All Tu-22 (Blinder), MiG-27 and Su-17 aircraft have been retired from naval service. The naval helicopter forceconsists of Ka-25 and Ka-27 (SAR, ASW), Ka-29 (assault transport), Ka-31 (radar picket) and Ka-32 (naval utility) helicopters, and Mi-14s performing mine clearance and search and rescue.



The pilot training system is undergoing major cuts and reform. A single school will be retained for each aircraft type (fighters, fighter bombers, strategic bombers etc).

The air force had intended to acquire at least one new trainer, having ordered (without funding) a test batch of Yak-130 and MiG-AT jets; however, the future of both remains in doubt in the short term. The air force has recently indicated that it may soldier on with the ageing Czech Aero L-29 and L-39 trainers until it can fund acquisition of a new aircraft. This may be a viable proposition, given the very small number of pilots in the training system.



The border guard service operates around 200 Ka-27, Mil Mi-8, Mi-24 and Mi-26 helicopters for frontier surveillance and troop transport roles, and SM92 surveillance aircraft. Also in service are a total of around 70 An-24, An-26, An-72, Il-76, Tu-134 and Yak-40 transport aircraft.



The army remains reliant on the same staple types, the Mi-8/Mi-17 and Mi-24, used in the 1970s. Smaller numbers of Mi-6 and Mi-26 heavylift helicopters are also in army service. Plans to procure the Ka-50 attack helicopter were stalled by Russia's financial collapse, and although production of the type has begun, only a handful are believed to be in service in an evaluation unit at Torzhok near Tver. The Mil Mi-28 is also unlikely to proceed beyond trials.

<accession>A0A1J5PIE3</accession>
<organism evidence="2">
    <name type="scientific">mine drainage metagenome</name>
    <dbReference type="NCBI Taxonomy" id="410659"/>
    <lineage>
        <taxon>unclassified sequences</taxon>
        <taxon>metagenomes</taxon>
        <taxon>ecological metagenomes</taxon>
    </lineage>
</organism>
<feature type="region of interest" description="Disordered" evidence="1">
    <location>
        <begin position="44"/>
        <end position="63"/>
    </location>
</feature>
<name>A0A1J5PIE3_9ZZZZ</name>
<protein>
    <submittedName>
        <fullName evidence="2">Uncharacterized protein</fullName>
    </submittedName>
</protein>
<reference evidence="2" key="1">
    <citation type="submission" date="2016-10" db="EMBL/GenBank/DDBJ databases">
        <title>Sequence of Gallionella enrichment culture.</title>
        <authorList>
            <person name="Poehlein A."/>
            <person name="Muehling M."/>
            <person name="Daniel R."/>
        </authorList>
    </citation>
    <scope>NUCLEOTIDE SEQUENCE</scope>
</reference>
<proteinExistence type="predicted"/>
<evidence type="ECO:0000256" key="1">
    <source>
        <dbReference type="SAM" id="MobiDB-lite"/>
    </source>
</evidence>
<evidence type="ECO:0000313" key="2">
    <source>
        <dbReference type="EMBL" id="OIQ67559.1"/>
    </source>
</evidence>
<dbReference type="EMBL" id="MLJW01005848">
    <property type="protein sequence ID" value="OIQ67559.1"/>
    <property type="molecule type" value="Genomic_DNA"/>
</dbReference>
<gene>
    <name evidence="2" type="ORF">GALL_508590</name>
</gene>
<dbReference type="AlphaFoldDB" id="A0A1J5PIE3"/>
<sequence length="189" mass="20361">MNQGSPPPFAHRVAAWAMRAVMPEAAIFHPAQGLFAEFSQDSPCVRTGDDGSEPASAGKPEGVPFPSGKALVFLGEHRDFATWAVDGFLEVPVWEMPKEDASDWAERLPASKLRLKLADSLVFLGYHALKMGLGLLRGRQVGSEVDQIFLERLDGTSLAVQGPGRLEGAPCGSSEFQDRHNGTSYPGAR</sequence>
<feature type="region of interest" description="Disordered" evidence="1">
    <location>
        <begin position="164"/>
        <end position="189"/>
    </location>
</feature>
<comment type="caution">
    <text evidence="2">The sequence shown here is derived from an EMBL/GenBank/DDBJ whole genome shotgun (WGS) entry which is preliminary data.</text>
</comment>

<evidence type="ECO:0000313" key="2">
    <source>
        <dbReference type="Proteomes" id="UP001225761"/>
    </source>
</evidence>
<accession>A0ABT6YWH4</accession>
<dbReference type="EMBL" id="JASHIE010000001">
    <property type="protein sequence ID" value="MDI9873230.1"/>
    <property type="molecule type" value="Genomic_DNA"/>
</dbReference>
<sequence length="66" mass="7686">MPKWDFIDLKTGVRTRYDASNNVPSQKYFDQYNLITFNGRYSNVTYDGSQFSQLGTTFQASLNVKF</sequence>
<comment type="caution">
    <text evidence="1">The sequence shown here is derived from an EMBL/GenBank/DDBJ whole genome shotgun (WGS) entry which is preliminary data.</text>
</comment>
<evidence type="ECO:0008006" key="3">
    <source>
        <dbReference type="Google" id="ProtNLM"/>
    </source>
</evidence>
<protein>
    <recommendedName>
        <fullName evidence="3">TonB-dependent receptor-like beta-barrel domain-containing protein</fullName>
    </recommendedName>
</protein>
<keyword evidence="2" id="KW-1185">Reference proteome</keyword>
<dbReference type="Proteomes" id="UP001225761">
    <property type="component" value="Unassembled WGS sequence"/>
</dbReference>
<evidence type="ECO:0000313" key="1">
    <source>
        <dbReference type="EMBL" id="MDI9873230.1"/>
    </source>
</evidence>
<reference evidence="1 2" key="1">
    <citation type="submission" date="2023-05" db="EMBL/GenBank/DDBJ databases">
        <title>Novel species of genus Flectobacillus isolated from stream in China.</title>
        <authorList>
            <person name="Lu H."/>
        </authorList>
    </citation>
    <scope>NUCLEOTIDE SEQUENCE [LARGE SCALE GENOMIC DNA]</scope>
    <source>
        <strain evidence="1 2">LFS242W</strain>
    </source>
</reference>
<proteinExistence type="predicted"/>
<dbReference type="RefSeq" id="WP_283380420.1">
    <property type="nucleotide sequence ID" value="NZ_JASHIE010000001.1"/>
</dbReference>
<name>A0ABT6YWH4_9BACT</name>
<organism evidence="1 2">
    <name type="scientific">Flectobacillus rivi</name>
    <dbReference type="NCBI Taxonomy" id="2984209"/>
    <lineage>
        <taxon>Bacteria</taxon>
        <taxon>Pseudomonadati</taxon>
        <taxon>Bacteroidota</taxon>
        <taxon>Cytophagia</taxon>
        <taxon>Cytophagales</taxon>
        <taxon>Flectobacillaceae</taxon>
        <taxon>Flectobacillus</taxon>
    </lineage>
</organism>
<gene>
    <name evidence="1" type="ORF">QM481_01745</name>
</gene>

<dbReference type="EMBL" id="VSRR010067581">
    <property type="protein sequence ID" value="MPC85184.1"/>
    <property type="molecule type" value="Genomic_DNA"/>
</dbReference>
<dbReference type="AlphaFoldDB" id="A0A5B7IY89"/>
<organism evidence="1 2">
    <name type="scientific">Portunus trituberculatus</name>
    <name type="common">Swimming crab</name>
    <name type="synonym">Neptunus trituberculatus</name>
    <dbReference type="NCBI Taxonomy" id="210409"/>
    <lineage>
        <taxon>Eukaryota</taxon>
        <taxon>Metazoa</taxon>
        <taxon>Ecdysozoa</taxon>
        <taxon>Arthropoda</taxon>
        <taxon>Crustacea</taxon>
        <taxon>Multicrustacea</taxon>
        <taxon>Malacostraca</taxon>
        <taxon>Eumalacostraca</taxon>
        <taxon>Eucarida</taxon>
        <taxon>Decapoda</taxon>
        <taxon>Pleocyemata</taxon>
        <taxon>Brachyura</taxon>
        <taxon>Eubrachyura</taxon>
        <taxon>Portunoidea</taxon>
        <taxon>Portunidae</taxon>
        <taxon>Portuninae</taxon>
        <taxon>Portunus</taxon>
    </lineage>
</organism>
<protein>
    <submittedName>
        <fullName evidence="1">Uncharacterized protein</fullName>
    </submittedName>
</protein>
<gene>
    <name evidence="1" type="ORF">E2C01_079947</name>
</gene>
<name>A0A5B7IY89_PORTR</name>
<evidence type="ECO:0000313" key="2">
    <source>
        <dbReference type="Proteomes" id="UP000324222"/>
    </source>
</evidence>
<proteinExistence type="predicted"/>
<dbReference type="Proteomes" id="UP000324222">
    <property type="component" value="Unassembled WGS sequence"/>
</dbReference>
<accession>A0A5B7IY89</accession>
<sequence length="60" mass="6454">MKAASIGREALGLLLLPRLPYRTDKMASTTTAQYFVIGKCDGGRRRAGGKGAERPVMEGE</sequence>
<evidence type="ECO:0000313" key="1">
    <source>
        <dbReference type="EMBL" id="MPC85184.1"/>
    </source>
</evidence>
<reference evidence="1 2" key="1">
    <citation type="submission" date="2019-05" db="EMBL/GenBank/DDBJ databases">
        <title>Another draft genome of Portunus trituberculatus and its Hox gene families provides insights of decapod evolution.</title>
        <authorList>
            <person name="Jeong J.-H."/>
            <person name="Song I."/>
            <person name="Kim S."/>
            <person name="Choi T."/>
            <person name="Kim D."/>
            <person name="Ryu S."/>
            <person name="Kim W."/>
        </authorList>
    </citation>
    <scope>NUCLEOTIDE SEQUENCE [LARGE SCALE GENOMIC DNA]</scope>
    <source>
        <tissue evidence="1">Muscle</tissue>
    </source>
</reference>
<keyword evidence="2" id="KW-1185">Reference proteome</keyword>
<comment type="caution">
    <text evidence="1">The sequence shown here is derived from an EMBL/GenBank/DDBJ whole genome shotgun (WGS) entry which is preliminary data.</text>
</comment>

An update of the Mi-24 may be a short term solution to the army's lack of a modern attack design, which is all the more acute given the air force's deficiency in attack and close support assets. The army also hopes to acquire the Ka-60 utility helicopter in the future for training, transport and medevac, though no funding has yet been allocated. The Mi-2 is still used for basic training.



The recently merged space force (kosmichesky sily) and strategic rocket forces have transport aircraft and helicopters dedicated to their support.




Rwanda is recovering from a long and bitter ethnic and political civil war which came to a head in July 1994. Repercussions from the resulting genocide in particular continue to affect the county and its people. Insurgent attacks continue, particularly in the north west. All the aircraft were destroyed during the civil war. However, three SA342L Gazelle are repairable and the air force, which is slowly starting to rebuild, is seeking funds for this. Rwanda acquired two Mi-24 Hinds from Belarus in 1997. In late 1999, the government denied plans to acquire MiGs, probably MiG-21s, most likely from the same source as the Mi-24s. Pre-1994 it also operated COIN-configured SOCATA Guerrier light aircraft, an Islander and some helicopters.